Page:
The department does have a program that is bringing some resources now to these kinds of questions. They are very important questions, and we do expect that over this time period—that's a little hard to define right now—there will be changes that we need to understand and there will be adaptations that we will need to make ourselves and assist other Canadians to make as well in their areas.
But we're one of eight departments that have been funded to do some work in this area. In our department, it's called the aquatic climate change adaptation services program, ACCASP. It's in the middle of a five-year run right now.
There are three principal activities—they all include the Arctic—that we have done and are doing under this program. We've done a very detailed risk assessment of what changes we might expect in all of the areas, all of the aquatic areas in Canada, including or defining the Arctic as one, to help us identify what are the threats and what are the opportunities, even, because it's not necessarily all negative. We simply want to know what these changes are going to be. Based on that, we can then use that as a platform to identify where we may need to adapt DFO programs and decision-making systems in order to account for a change in climate in the future.
So we've been doing these risk analyses. They're just finishing up. They will be available publicly before very long. It's a very large document, so it takes a bit of time to get it into good shape.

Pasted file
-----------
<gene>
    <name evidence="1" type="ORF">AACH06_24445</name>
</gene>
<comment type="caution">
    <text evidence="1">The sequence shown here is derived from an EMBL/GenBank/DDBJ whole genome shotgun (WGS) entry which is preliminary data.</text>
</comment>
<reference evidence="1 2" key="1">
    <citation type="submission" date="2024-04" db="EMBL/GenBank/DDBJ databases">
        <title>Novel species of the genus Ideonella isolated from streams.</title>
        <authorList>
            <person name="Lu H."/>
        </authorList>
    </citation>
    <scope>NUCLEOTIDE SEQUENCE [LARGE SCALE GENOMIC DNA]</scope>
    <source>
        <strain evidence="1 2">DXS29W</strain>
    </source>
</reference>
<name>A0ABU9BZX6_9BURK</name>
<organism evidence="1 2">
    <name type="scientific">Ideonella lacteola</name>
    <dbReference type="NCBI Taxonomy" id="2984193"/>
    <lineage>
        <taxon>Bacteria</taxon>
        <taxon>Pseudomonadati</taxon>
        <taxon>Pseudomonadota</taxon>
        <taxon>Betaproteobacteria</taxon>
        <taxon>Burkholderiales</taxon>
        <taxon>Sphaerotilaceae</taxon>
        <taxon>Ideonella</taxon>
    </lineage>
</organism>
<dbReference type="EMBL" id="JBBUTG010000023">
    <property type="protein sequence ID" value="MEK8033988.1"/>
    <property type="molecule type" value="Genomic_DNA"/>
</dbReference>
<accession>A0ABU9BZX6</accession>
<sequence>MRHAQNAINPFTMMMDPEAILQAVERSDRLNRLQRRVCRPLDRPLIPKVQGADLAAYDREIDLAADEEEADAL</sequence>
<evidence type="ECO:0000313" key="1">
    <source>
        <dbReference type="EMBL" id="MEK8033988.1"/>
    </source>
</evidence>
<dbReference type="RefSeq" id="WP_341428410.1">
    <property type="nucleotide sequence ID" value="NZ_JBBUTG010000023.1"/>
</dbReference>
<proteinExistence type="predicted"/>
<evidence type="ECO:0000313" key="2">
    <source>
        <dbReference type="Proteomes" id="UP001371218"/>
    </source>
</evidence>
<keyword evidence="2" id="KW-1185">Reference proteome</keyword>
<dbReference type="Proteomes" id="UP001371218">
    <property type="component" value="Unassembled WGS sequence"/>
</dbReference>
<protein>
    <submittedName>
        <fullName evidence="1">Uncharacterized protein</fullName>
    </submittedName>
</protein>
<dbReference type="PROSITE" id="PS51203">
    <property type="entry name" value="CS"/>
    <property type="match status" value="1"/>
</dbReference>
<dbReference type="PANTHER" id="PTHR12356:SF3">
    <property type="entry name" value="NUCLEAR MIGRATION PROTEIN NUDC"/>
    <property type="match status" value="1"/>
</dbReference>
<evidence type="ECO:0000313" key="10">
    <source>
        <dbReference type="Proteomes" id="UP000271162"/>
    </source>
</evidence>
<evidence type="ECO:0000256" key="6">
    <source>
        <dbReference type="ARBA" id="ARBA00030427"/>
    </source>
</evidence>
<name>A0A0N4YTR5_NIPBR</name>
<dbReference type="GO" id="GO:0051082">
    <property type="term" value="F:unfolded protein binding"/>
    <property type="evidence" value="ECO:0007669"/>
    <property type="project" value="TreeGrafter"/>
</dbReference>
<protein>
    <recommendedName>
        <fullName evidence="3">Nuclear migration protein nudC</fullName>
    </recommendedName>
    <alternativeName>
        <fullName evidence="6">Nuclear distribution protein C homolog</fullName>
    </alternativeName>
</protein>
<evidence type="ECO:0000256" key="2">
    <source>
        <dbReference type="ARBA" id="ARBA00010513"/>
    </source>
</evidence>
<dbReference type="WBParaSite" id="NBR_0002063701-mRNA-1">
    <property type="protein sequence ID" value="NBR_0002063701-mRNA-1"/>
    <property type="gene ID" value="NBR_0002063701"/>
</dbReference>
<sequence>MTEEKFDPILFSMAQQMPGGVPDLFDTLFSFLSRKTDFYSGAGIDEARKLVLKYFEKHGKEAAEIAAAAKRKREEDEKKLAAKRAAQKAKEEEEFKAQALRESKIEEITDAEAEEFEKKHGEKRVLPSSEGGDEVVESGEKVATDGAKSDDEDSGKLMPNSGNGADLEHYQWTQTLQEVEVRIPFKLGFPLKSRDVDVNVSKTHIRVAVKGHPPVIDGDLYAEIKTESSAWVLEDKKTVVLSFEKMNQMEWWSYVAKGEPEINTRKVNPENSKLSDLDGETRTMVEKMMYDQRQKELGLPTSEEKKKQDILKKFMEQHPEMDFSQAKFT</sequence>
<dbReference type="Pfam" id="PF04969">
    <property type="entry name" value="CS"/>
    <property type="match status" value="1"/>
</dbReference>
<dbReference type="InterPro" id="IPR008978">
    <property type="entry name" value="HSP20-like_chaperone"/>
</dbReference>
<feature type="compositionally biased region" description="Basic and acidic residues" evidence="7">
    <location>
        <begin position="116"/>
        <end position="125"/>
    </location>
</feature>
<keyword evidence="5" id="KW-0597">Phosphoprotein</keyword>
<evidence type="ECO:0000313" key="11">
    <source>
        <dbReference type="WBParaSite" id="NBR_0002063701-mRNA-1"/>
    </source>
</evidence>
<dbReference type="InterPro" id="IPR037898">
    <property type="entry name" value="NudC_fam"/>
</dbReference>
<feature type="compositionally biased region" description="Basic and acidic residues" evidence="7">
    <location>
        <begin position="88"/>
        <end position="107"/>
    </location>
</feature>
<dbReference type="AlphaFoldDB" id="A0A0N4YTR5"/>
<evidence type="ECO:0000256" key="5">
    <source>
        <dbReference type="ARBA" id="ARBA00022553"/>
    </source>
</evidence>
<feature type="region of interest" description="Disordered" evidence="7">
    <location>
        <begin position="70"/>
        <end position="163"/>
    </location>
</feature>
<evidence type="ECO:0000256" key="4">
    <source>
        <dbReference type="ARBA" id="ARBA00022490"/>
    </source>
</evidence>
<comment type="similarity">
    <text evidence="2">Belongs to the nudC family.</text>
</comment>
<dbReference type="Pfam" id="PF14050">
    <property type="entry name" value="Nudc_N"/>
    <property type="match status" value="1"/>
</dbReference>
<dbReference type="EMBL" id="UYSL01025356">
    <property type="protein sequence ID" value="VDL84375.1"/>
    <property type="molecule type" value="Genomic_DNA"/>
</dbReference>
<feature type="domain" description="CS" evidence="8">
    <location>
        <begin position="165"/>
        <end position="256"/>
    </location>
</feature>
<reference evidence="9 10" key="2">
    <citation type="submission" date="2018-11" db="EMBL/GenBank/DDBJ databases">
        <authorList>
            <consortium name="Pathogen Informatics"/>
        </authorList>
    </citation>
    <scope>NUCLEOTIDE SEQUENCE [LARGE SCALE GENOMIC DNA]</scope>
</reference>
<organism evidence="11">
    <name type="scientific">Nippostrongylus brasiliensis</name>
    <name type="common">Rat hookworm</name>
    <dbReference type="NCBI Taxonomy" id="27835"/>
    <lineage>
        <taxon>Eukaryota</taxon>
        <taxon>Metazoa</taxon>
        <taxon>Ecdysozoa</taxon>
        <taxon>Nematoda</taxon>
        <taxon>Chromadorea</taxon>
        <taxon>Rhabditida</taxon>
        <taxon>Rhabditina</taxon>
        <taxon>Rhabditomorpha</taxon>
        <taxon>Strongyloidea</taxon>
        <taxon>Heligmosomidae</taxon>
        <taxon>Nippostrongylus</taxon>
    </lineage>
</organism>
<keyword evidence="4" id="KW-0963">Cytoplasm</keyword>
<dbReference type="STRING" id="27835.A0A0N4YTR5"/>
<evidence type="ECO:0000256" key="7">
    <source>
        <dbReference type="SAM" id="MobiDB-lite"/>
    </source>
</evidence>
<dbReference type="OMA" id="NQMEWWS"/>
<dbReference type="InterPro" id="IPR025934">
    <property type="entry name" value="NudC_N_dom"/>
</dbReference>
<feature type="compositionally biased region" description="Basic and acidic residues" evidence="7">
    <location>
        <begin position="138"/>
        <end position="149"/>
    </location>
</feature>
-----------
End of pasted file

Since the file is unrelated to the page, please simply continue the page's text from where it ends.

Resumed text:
We also, as part of this program, have some funding that we can use and are using for two types of scientific studies. Well, one is really scientific, the other is more general.
We have funds to help us better understand specific climate changes that might be the types of changes related to an area where we would want to adapt in the future, to develop a tool to maybe make decisions differently in the future than we do now.
We have a second fund that is actually working on adaptation tools now, areas where we have sufficient science information to maybe design a decision-making system to account for a climate change effect and bring those changes into effect in the near term.
So we have quite a few projects around the country. A number of them are specific to the Arctic, on such subject matters as changing fisheries, distributions, understanding how primary productivity in the ocean is going to change or likely to change as a result of climate change. These are things like phytoplankton and zooplankton, because they're at the base of the food chain that supports the fisheries, which we would then have an interest in.
Invasive species is another big one as well, of course. When climatic conditions change, then this creates opportunities for species that are not endemic to an area to move in, and sometimes there are harmful consequences of this.
So to get to your question, some things that we are currently doing will help the department and therefore help Canadians adapt to a change in climate across the country, but there are specific things that we are doing in the Arctic.